Novelist and game designer Jim Munroe, having incorporated a people-eating-intelligent-creatures storyline into his novel Angry Young Spaceman, complicates the trope in his new graphic novel in progress, Zeroed Out. The book finds Earth in a “galactic supply chain,” and one of the rules is that “the acceptability of eating meat is related to intelligence differential,” says Munroe. So in this future, humans are allowed to eat chickens and fish, but not beef or pork. But the “offworlders” who work with humans are smarter than us, so they are allowed to eat beef and pork — and these super-intelligent aliens “are nuts for bacon.”
Lately, I’ve been having lots of conversations with Star Wars fans about the porgs, those adorable bird creatures in The Last Jedi whom Chewbacca tries to roast over an open fire. Are the porgs intelligent? Or just too cute to eat? They certainly figure out that the meal Chewbacca is preparing is one of them. But they don’t seem to be able to communicate — or if they do, it’s as unintelligible as Chewbacca himself. StormMiguel Florez, a Star Wars fan who stars in the short film A Murder of Porgs, says, “They’re definitely smarter than chickens. But it’s hard to tell if they’re as smart as humans.”
The real question is: How do we tell if a creature is intelligent, if it communicates differently from us? And how intelligent does a creature have to be before it’s “off limits”? We can’t even define intelligence in any meaningful way, let alone come up with rules for which creatures are too smart (or too purposeful) to eat.
We’re already asking these questions about some creatures on Earth. Most people agree that dolphins are too intelligent to eat, and we go out of our way to eat dolphin-safe tuna. Some people also argue that squids and other cephalopods are too smart for us to eat. And then there are cows, which have been shown in some experiments to be able to learn, and to have emotional intelligence.
A few years ago, BBC Radio 4 did a four-part series called Would You Eat an Alien? in which host Christine Nicol talked to a number of philosophers, bioethicists, and animal experts about the ethical debate. What emerges is a clear difficulty in figuring out how intelligent and social a creature is, and how much harm will be done by eating them — especially with an alien life form that you’ve just encountered for the first time.
The final episode of the series, “Alien Persons,” grapples with the question of whether a creature is a thing or a person, and thus deserving of rights. On the one hand, philosopher Roger Scruton argues that only humans think of our lives as a story, with a narrative arc that can be brought to completion. On the other, veterinarian James Yeates says that pretty much anything you can point to as special about humans also exists somewhere in the animal realm. Is personhood a matter of autonomy? Or the ability to make plans? Language use?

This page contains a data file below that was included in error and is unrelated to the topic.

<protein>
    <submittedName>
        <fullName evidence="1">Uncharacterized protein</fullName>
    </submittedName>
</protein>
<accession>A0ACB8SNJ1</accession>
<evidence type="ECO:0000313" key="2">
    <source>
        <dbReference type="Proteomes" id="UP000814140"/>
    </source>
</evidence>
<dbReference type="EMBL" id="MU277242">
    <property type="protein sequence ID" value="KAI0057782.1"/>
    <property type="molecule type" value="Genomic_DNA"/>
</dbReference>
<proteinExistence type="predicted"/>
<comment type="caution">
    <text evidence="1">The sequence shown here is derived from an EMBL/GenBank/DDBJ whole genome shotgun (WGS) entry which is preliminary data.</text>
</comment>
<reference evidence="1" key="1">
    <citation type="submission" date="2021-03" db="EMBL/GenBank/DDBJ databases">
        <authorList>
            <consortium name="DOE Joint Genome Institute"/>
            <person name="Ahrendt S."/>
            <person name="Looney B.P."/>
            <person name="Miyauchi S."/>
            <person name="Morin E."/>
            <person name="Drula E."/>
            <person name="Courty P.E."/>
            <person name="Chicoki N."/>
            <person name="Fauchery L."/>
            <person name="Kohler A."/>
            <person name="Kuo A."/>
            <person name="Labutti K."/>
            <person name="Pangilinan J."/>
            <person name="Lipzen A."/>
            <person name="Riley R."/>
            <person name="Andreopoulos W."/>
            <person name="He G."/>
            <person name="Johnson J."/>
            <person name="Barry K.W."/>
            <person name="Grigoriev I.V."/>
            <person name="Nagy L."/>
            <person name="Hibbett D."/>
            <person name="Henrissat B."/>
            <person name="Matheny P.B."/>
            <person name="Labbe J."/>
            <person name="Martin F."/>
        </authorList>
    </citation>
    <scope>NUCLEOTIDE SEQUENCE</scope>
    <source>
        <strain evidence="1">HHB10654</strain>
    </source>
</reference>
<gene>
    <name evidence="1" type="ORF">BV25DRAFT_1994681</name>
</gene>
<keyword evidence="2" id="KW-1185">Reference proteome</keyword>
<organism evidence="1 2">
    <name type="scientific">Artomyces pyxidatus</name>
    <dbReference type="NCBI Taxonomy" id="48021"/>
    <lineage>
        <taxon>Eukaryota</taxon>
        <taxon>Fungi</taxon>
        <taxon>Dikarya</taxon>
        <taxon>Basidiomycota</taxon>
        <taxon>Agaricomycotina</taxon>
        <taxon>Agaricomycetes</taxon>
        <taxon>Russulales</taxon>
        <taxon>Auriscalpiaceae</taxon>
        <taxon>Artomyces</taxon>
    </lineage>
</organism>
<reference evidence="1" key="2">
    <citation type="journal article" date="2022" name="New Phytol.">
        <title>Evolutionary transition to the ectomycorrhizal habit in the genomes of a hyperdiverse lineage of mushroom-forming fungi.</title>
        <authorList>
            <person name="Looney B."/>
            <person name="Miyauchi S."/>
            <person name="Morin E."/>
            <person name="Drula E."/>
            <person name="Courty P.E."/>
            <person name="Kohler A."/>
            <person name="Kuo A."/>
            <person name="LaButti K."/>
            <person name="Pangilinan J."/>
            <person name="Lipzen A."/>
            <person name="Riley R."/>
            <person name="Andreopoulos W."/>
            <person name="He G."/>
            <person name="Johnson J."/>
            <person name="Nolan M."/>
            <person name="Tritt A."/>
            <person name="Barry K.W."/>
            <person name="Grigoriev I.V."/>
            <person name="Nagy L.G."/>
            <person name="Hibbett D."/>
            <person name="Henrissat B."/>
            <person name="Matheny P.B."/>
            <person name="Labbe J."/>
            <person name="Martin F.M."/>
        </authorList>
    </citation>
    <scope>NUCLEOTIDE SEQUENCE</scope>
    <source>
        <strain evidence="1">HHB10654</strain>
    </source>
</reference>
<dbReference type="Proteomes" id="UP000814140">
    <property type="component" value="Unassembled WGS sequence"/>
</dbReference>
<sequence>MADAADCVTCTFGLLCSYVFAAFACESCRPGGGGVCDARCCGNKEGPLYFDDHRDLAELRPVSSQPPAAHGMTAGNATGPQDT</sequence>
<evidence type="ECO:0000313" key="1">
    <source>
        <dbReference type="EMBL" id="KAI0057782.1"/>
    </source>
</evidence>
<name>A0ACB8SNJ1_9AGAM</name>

Perhaps aliens only achieve personhood if they have their own sense of right and wrong. If we can prove that an alien creature has its own moral code, argues Scruton, “then we must be prepared to attribute to it the rights that we claim against it.”
(Be warned: Would You Eat An Alien? has kind of a heartbreaking ending.)
Science fiction has long wrestled with the question of how to tell if a creature is intelligent, or capable of communicating. In H. Beam Piper’s Hugo-nominated 1962 novel Little Fuzzy, a prospector named Jack Holloway discovers an adorable species of furry creatures called Fuzzies. He thinks it’s a thoughtful, emotional species, but an evil corporation wants to exploit the Fuzzies’ home planet. Holloway has to go to court to prove the Fuzzies are sapient, and not just merely smart animals.
Then there’s The Word for World is Forest by Ursula K. Le Guin, in which humans enslave a planet’s indigenous “creechers,” on the grounds that they’re not really human-equivalent … until the “creechers” prove otherwise. The reverse occurs in several stories in which humans are placed into a “zoo” by advanced aliens, and can only win their freedom by proving their intelligence to their captors. Proving intelligence turns out to be remarkably difficult when you’re dealing with a species that thinks very differently from the way you do — and maybe only looks at humans the way we look at pigs or cows.
Science fiction history reflects a hard truth: We, as a species, tend to eat first and do complex behavioral research much later. And we’re not particularly good at making on-the-spot assessments of other creatures’ claims to personhood — especially when we get hungry.